Unwanted "squelching" on live recording


I’m using Audacity 2.3.0, though this started while using 2.2.2; I updated and reset all preferences in hopes that the problem would go away, but it hasn’t. I’m on Windows 10.

As of Wednesday, out of the blue, I have begun experiencing an effect something like squelch or noise gate during live recording. This is not an effect I am applying to existing recording. It appears to be happening as I record, and I would like it to stop.

When I play back the brand new, unedited track, you can hear background noise in the silence before I speak and while I am speaking. But during the first pause in speaking, the silence squelches down completely. Ditto in every pause thereafter.

It sounds very unnatural and distracting, and, like I said, it just started happening out of the blue without me knowingly changing my settings in any way. (I don’t think there was even a Windows update to blame it on.) I tried using that initial silence with background noise as a sample for the Noise Reduction filter, but it can’t remove enough of the noise from spoken sections to make the difference between speaking and not-speaking less stark.

To isolate the problem, I have tested this with another sound recorder (Free Sound Recorder); it doesn’t happen there. So I’m pretty sure it really is audacity doing this.

If anyone knows how to get this unwanted effect to stop, or can suggest why it started, I’d be grateful.

Audacity doesn’t (can’t) apply effects during recording or playback.
Check that all Windows Sound “Enhancements” are disabled. See: https://manual.audacityteam.org/man/faq_recording_troubleshooting.html#enhancements

I have - using a Blue Ice Snowball, it has no Enhancements in its Windows properties; and again, I’m not getting the effect when I record with the same microphone into Free Sound Recorder.

I know it sounds impossible, since Audacity can’t apply filters live, but something is happening to produce an effect that sure sounds a lot like squelching on a live recording. Shall I upload a sample? I could try recording two files, one through Audacity and one through FSR, so you could see the difference. I may also be able to find a recording on Audacity before this started happening, for comparison. Let me know what format is best to use for this purpose - export to mp3, or just the raw aup, etc.

Sure, that may help. Short samples (around 6 to 10 seconds) in WAV format may be attached directly to your post (see: https://forum.audacityteam.org/t/how-to-post-an-audio-sample/29851/1)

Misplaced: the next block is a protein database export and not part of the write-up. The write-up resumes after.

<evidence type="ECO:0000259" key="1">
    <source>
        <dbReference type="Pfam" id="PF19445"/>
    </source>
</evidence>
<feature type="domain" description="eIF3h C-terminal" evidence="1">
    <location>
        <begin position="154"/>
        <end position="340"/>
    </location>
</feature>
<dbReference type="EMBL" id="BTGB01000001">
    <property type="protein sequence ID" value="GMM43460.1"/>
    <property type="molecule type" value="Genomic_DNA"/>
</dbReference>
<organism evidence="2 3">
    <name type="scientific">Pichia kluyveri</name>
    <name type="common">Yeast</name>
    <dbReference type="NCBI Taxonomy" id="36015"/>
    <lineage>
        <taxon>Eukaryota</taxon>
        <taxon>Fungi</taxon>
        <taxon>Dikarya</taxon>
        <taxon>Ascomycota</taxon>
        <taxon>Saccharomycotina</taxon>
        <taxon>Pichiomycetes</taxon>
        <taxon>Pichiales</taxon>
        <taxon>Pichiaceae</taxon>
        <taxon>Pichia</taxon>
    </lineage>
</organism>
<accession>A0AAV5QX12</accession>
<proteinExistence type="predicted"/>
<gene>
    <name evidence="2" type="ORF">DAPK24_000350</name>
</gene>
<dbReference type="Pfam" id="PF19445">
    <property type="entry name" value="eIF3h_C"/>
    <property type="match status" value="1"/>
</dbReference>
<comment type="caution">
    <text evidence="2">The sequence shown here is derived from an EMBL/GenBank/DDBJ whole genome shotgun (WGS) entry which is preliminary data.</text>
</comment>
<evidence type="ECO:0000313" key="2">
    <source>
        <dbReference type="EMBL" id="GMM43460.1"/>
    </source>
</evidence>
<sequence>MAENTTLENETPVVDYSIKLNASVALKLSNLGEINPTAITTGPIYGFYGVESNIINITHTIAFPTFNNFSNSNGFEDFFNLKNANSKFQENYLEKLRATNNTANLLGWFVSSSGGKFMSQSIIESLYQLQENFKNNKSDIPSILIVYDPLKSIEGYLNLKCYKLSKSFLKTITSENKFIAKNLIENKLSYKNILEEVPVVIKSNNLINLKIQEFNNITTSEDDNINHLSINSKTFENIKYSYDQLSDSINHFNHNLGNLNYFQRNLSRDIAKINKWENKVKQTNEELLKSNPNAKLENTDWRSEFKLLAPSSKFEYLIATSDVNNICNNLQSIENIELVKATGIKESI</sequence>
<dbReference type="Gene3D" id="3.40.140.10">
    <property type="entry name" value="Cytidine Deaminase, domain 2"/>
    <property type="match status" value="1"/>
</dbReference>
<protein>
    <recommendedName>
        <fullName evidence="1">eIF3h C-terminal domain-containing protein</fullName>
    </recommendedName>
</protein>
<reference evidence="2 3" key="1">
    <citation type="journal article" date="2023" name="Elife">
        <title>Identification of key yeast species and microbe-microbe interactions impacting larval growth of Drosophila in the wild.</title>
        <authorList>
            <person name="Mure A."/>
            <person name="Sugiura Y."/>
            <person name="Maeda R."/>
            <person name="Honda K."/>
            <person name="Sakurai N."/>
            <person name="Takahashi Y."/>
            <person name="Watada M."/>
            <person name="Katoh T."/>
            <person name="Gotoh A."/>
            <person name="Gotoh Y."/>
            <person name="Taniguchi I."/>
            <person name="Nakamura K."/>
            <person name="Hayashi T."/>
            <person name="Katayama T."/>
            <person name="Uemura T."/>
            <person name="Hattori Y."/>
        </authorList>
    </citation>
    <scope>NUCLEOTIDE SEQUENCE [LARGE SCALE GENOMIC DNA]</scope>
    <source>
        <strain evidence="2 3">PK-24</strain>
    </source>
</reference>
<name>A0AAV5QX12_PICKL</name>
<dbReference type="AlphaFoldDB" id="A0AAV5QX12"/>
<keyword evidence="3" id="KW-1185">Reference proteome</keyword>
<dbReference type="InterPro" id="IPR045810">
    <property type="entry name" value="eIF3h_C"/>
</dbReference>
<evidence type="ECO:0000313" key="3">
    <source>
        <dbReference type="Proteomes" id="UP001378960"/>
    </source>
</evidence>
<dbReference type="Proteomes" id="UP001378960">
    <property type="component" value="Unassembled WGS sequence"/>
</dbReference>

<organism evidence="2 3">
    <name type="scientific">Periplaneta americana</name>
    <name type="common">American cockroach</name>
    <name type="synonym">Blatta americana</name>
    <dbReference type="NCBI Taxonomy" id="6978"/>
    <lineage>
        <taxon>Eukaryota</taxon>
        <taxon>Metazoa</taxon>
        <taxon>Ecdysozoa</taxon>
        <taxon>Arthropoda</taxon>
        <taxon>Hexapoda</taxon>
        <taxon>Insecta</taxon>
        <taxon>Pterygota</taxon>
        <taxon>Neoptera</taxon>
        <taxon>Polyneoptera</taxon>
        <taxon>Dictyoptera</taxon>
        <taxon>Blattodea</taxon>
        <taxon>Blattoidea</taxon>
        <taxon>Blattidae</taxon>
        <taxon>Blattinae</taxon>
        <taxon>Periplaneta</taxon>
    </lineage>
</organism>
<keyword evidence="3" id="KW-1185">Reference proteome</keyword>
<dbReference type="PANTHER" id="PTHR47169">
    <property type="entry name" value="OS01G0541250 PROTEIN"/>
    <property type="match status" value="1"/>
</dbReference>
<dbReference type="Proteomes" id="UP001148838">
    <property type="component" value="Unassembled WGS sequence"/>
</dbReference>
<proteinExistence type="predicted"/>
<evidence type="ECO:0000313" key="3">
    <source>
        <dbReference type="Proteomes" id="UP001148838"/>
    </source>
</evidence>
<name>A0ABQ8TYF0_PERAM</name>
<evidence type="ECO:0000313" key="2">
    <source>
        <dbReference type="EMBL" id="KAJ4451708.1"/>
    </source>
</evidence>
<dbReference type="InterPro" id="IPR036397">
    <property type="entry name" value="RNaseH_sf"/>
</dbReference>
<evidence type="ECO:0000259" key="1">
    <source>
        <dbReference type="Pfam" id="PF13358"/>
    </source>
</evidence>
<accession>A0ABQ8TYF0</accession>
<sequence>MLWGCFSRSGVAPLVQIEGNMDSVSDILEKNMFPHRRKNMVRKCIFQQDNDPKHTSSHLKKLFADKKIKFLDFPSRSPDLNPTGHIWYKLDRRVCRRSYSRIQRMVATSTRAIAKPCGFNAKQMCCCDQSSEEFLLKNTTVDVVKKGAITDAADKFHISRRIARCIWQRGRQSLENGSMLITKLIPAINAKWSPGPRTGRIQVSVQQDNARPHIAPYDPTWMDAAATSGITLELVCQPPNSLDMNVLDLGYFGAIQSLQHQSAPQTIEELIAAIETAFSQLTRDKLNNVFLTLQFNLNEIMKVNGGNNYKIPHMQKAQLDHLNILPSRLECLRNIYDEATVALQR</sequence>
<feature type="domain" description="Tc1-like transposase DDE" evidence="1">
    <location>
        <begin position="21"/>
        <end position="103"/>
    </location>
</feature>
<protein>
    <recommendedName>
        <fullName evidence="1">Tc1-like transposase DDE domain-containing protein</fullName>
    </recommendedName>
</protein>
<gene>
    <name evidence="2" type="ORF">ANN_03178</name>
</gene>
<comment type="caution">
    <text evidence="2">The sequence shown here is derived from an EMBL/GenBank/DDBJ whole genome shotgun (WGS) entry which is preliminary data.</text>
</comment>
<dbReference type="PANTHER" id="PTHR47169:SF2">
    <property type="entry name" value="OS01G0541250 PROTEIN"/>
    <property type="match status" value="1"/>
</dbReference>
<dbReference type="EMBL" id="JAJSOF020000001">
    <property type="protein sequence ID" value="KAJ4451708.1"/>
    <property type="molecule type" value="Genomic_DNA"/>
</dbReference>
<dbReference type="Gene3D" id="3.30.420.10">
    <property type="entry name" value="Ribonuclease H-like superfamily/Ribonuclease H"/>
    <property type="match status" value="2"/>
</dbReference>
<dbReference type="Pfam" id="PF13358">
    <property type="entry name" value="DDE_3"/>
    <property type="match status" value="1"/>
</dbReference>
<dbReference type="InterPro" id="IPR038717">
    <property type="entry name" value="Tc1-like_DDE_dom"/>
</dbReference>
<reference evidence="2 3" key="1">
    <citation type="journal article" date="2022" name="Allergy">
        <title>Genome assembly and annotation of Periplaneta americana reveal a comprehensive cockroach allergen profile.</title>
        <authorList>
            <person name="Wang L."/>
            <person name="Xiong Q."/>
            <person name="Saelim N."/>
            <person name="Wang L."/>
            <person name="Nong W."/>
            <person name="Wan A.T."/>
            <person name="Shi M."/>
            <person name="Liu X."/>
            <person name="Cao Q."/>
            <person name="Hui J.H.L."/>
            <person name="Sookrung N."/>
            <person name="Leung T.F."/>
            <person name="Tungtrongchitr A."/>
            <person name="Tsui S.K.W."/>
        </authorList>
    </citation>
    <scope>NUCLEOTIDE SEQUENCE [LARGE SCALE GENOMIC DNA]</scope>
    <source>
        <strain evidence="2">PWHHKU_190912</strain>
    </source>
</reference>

Thanks. I’ll try to get some samples up tonight or tomorrow morning.

Do you use Skype and is it running back there?

Do you like to record Internet music or sound?

Audacity can apply one tool in real time. Edit > Preferences > Recording > [X] Sound Activated Recording. But that doesn’t do what you got. That stops recording dead if it doesn’t receive any sound. It doesn’t produce a blank track of the right duration.

background noise in the silence before I speak and while I am speaking

OK, so you’re speaking. Into what? In detail. Part numbers.


Being an obsessive engineer, I would be "OO"ing into the microphone to see if I could sort which volume caused the trigger.


That would be much more valuable than reading a shaving commercial and leaving it up to us to figure out where the triggers are.

If you do it slowly, there may be Something Funny happening at the trigger point that would give us a clue.

If the test is in Mono (one blue wave) you can post a 20 second WAV file on the forum.


One more. Does the Audacity bouncing light sound meter drop to the left when the “squelch” kicks in? It’s possible not. If it doesn’t, that’s a terrific clue.


All consistent with Windows enhancements, (a Windows-update can enable them).
You should disable all the enhancements in recording & playback tabs …

Hi y’all,

So, sorry it took me forever to make those samples. Turns out the one recorded on audacity from before this started happening, I’d already processed the heck out of it, so it wouldn’t be useful. So I made two samples this morning, one with Audacity and one with Microsoft Voice Recorder (had to remove FSR; it stopped working after scrubbing for spyware). The latter is at a lower volume than the other, but I think the difference is telling. I just recorded the intro to the voice recording I’m supposed to do this morning for a local volunteer org, but I can redo with something more standard if you need me to.

As for the rest of the questions:

I’m recording speech into a Blue Snowball iCE microphone for both samples. I can’t find a parts number on the thing, but it’s this: https://www.newegg.com/Product/Product.aspx?Item=0H9-00C9-00001

Regarding enhancements in Windows Sound, I can’t imagine how those system-wide settings would affect recording and playback in Audacity but not in MS Voice Recorder? Nevertheless:

In Recording, there is no Enhancements tab for this microphone. In Advanced, default format is set to 1 channel/16 bit/44100 Hz and both Exclusive Mode boxes are selected.